Few blues guitarists are as versatile as Danny Caron. During his 1987-1999 tenure as Charles Brown’s musical director, the Oakland-based musician emulated the jazz imbued styles of Johnny and Oscar Moore, Brown’s cohorts more than four decades earlier in The Three Blazers. Yet Caron did not mimic the Moore brothers. His sweetly ringing tone and declarative phrasing are more reminiscent of B.B. King’s. Nods to Wes Montgomery, George Benson, and other modern jazz masters also crop up in Caron’s playing. He projects, however, a commanding, highly distinctive, at times humor-laced personality on the instrument that is more than the sum of its parts.
How Sweet It Is, Caron’s second self-released CD, is primarily an instrumental set in which he covers a number of stylistic bases. Two tracks recall his early 1980’s stint with Clifton Chenier: Fernest Arceneux’s rocking hard riffing Zydeco Boogaloo and the Buckwheat swamp blues ballad One For The Road. There’s no accordion on these tracks, although rubboard scratcher Lloyd Meadows augments a rhythm section comprising organist Jim Pugh (of The Robert Cray Band), pianist John R. Burr, bassist Steve Evans, and drummer Paul Revelli. Hammond B3 organist Wayne De La Cruz and drummer Kent Bryson back Caron on The Grand Lake Shuffle, a Caron-penned blues shuffle with a bridge, as well as on Pee Wee Ellis’ funky The Chicken, Jack McDuff’s Rock Candy and Harold Vick’s Our Miss Brooks. Caron also serves up exquisitely lyrical readings of the standard ballads Body and Soul and Detour Ahead.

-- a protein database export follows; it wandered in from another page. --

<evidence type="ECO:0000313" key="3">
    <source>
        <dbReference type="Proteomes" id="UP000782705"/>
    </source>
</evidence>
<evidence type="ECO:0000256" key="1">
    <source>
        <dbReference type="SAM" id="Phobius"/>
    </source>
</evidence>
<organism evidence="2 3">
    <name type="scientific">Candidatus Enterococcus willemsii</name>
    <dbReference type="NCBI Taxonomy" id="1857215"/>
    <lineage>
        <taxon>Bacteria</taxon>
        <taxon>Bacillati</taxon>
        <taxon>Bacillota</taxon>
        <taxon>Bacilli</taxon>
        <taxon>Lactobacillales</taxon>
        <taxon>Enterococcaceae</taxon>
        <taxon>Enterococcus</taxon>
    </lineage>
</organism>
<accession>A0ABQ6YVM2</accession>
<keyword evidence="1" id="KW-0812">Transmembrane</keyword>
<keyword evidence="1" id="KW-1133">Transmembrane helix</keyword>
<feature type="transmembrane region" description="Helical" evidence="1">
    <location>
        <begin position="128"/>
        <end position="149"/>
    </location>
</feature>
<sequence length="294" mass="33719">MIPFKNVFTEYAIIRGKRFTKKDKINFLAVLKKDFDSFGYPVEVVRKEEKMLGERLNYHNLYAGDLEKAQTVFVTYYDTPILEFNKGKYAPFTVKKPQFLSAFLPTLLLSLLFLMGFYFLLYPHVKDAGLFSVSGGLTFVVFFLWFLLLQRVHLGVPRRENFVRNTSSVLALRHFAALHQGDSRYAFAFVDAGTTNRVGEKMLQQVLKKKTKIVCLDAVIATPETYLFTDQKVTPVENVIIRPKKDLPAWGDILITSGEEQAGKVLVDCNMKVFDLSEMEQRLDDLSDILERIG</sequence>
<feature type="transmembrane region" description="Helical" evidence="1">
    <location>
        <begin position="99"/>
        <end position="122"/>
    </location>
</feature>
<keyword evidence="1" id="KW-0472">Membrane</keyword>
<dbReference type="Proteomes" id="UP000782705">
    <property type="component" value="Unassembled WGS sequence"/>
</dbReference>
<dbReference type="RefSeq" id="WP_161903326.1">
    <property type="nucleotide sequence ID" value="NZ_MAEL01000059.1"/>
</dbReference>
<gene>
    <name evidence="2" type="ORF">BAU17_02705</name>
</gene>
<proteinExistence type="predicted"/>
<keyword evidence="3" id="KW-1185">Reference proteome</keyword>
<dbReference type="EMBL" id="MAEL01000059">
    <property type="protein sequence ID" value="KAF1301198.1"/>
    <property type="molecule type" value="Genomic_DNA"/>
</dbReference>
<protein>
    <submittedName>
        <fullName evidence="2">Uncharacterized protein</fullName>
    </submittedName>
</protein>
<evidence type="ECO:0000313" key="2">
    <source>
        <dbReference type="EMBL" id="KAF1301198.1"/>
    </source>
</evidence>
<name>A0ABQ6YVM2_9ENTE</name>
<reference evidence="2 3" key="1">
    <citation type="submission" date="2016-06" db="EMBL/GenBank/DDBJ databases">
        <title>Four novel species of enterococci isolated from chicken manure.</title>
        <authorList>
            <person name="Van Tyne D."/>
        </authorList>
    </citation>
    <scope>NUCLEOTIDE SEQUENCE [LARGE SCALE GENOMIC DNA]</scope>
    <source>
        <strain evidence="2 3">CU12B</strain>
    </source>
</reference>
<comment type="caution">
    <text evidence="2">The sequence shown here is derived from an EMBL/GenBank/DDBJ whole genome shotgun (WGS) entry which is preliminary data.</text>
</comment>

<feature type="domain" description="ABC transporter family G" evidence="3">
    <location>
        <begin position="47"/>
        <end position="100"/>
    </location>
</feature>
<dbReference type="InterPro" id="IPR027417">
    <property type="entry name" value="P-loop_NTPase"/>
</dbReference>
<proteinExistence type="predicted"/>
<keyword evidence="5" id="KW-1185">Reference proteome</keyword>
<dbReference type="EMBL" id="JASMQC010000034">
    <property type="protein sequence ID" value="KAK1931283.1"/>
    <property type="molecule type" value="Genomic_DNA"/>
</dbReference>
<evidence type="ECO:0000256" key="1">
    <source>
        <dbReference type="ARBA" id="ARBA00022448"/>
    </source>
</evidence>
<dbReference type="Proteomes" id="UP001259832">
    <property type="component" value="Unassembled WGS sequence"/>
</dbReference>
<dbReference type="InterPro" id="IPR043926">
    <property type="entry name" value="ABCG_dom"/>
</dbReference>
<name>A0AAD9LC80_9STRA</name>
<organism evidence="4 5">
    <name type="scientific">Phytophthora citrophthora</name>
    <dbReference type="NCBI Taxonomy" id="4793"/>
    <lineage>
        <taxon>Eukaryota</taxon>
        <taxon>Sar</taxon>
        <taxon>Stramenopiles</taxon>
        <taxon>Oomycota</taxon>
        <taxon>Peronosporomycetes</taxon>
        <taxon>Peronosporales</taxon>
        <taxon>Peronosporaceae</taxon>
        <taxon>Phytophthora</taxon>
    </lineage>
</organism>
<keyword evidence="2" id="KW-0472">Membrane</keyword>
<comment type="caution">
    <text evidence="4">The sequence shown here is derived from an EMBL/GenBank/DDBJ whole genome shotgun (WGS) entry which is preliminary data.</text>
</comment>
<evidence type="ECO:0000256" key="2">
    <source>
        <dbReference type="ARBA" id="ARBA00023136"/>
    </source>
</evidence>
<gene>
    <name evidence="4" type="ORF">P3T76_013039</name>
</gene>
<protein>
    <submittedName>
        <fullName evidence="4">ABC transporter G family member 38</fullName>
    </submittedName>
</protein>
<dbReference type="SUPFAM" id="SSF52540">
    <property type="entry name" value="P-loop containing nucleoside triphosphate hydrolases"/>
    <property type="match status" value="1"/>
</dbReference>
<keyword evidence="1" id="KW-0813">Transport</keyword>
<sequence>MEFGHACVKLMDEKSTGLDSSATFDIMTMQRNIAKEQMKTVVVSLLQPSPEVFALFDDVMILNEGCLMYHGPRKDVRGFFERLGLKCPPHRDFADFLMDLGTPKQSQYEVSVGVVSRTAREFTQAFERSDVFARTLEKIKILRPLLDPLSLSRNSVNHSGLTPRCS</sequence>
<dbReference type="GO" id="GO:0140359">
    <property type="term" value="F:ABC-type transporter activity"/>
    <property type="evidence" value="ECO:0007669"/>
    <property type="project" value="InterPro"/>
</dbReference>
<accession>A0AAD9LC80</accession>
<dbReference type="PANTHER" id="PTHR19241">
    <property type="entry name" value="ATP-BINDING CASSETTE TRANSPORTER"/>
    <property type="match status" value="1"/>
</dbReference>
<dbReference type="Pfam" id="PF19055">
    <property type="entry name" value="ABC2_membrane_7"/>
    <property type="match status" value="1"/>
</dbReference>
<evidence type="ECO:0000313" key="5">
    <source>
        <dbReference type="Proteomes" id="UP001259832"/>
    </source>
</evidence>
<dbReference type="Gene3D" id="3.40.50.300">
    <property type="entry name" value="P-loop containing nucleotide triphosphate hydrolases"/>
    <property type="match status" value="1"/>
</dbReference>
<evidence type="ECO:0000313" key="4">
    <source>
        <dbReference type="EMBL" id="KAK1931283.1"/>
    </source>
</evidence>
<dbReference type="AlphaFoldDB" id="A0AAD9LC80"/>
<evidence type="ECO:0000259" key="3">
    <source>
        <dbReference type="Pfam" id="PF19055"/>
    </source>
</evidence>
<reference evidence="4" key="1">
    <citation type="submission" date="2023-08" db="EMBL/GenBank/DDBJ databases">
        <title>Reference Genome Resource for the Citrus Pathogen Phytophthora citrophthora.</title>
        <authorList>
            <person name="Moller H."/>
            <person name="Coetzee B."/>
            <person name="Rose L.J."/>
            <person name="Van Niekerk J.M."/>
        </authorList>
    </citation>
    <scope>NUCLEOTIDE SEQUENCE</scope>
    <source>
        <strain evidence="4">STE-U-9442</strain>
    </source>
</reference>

Barbara Morrison, the criminally underrated Southern California vocalist who is as comfortable singing blues with Johnny Otis as she is doing standards with The Clayton-Hamilton Jazz Orchestra offers sensitive readings of Little Willie John’s I Need Your Love So Bad and a ballad titled The Promised Land that was written by Caron and Charles Brown. Brown himself is featured singing and playing piano on E.S.P. Blues, a melancholy slow blues original about playing the horses, an addiction that severely stunted his career from the early 50”s until Caron came to the rescue many years later. The laidback performance, to which Caron contributes two stunning solo choruses, comes as a welcome addition to Brown’s extensive discography.
--LEE HILDEBRAND



Reviews


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Bob Putignano

“A Little More Jazz than Blues, and it’s all very tasty”
MUSIC
“Jazz + Blues” is the perfect title for Danny’s third album. Actually all of his recordings nimbly shift between the two genres. A dozen tracks comprise “Jazz + Blues” eleven are covers, one is written by Caron, and there’s one vocal tune that features Maria Muldaur singing on a John Martyn song. Perusing the song credits it’s easy to ascertain that this album is tilted more towards jazz with covers by Coltrane, Miles, Django, Ellington, plus two spirituals with some blues makes this latest edition to Caron’s discography a solid addition.